Australia Wants Answers After Nearly 30 People Die Following Pfizer Vaccine In Norway
The Australian government is cautious about the Pfizer coronavirus vaccine after a spate of deaths in Norway.
Norwegian officials say 29 citizens died after getting the Covid-19 jab and their deaths are currently being investigated.
The vaccine was first given to Norway's elderly and those with serious health issues.
The medical regulator said fever and nausea were common reactions to the coronavirus vaccine and these conditions could have contributed to their death.
"Most people have experienced the expected side effects of the vaccine, such as nausea and vomiting, fever, local reactions at the injection site, and worsening of their underlying condition," a statement from the Norwegian Medicines Agency said.
Federal Health Minister Greg Hunt said: "We're proceeding with an abundance of caution."
Mr Hunt has asked the Therapeutic Goods Administration (TGA) to look into the deaths to see whether the same thing could happen in Australia.
The TGA has highlighted that some of the people who died were already very old and some only had a few months to live.
The regulatory body will report back to Australian officials when they have examined each case.
"The TGA is evaluating all of the scientific and clinical information provided by the vaccine's sponsor, Pfizer, as well as other available evidence...prior to making a regulatory decision," the TGA said in a statement.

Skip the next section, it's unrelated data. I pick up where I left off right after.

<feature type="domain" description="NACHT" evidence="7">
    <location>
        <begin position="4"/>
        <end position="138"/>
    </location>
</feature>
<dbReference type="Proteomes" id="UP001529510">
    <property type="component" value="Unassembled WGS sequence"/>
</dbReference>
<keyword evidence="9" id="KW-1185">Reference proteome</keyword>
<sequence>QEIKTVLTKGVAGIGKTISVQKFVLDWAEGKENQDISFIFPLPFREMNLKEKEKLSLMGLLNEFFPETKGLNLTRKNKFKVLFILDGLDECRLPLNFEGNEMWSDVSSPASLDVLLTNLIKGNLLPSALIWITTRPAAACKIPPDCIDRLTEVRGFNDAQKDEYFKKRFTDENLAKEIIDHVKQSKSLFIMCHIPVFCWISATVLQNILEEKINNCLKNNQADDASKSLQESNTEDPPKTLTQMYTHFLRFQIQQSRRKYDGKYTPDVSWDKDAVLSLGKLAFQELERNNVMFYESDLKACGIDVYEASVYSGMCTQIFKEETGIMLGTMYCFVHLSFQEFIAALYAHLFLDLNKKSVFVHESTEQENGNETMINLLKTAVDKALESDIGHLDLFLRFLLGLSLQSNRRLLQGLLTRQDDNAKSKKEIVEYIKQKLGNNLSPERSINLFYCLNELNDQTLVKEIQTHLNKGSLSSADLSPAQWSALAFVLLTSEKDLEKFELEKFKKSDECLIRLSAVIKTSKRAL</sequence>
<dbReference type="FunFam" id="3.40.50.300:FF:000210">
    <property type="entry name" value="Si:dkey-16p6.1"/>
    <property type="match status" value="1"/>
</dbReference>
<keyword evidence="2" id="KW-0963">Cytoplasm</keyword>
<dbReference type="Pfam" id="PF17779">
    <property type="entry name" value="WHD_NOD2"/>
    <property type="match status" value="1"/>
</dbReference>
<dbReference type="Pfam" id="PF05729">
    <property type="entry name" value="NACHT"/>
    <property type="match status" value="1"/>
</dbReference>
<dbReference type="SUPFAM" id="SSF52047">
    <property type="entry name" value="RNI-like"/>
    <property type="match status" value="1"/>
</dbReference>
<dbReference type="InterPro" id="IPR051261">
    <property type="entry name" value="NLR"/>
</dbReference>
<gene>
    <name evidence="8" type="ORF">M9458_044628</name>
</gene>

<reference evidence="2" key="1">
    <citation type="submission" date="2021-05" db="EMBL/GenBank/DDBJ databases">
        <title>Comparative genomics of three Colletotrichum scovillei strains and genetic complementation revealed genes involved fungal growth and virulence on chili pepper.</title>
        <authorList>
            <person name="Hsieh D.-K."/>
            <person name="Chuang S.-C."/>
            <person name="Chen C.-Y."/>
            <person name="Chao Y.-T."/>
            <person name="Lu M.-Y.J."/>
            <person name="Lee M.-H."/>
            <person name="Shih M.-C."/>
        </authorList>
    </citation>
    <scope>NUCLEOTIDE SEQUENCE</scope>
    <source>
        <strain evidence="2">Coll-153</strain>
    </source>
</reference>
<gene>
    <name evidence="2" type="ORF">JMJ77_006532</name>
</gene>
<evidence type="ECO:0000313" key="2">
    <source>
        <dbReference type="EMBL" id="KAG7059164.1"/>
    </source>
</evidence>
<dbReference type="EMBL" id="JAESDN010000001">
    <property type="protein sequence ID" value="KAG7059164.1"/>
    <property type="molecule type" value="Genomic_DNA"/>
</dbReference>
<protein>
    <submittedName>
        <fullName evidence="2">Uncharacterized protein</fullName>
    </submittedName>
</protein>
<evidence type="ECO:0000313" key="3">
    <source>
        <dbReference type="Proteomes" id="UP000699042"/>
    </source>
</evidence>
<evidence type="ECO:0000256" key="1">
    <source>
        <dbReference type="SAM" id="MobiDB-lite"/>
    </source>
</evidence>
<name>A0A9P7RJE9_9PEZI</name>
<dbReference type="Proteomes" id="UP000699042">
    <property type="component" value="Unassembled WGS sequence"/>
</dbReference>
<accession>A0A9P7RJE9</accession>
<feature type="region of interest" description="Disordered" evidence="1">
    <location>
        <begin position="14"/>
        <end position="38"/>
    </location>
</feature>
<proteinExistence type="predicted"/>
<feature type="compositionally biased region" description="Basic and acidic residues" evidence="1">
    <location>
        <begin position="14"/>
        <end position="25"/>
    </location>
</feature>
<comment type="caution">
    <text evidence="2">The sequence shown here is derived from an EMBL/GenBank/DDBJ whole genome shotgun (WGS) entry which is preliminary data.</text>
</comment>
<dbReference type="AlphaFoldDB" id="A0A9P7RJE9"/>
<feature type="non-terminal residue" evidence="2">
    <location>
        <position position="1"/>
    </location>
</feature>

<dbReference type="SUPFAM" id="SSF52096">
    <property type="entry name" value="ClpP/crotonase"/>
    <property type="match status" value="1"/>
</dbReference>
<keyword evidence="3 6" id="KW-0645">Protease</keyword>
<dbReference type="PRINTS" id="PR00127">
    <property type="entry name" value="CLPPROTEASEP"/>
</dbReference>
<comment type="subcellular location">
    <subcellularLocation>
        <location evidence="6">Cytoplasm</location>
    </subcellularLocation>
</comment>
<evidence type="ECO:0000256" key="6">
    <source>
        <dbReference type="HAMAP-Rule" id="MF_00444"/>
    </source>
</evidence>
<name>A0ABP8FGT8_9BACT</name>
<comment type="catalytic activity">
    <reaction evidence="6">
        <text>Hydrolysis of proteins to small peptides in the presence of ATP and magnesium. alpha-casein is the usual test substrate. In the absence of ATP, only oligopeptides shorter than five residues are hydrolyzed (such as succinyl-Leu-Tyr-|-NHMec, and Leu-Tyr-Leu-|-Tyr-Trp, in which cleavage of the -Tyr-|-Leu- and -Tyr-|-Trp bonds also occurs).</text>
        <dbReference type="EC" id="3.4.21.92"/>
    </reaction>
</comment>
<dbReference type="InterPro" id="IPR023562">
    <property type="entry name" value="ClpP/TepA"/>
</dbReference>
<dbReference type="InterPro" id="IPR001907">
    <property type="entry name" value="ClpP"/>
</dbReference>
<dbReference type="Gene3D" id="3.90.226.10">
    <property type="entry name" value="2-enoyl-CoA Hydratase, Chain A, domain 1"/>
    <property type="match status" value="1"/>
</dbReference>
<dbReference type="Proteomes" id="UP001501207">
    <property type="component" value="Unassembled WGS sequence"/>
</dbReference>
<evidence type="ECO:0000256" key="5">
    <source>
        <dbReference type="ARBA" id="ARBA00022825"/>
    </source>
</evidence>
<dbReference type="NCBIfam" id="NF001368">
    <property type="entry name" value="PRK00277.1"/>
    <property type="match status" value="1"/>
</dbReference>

"We will continue to work with European regulators over the coming days to investigate this report and determine whether specific warnings about risks of vaccination in the very elderly or terminally ill should be potentially included in the product information for the Pfizer BioNTech vaccine."
Australia has already ordered 10 million doses of the Pfizer vaccine and it was expected to be approved for mass use later this month and could have been rolled out sometime in February.
Minister Hunt is hopeful they will have some answers soon.
"We have been in contact with the Foreign Minister, and Marise Payne will task DFAT to seek advice directly from the Norwegian government," he told reporters on Sunday (January 17).
"In addition, I've briefed both the Acting Prime Minister and the Prime Minister's Office today. So as further information is available, we'll share that with the Australian public."
In another blow to Australia's coronavirus rollout, experts called for the country's top jab choice to be halted.
There are fears the Oxford/AstraZeneca jab won't be effective enough in creating herd immunity and eliminating the virus from the community.
The Australian and New Zealand Society for Immunology (ASI) is concerned a study showed after one injection the vaccine was only 62 per cent effective.
Health Minister Greg Hunt says 'we're proceeding with an abundance of caution' following the news.
Featured Image Credit: PA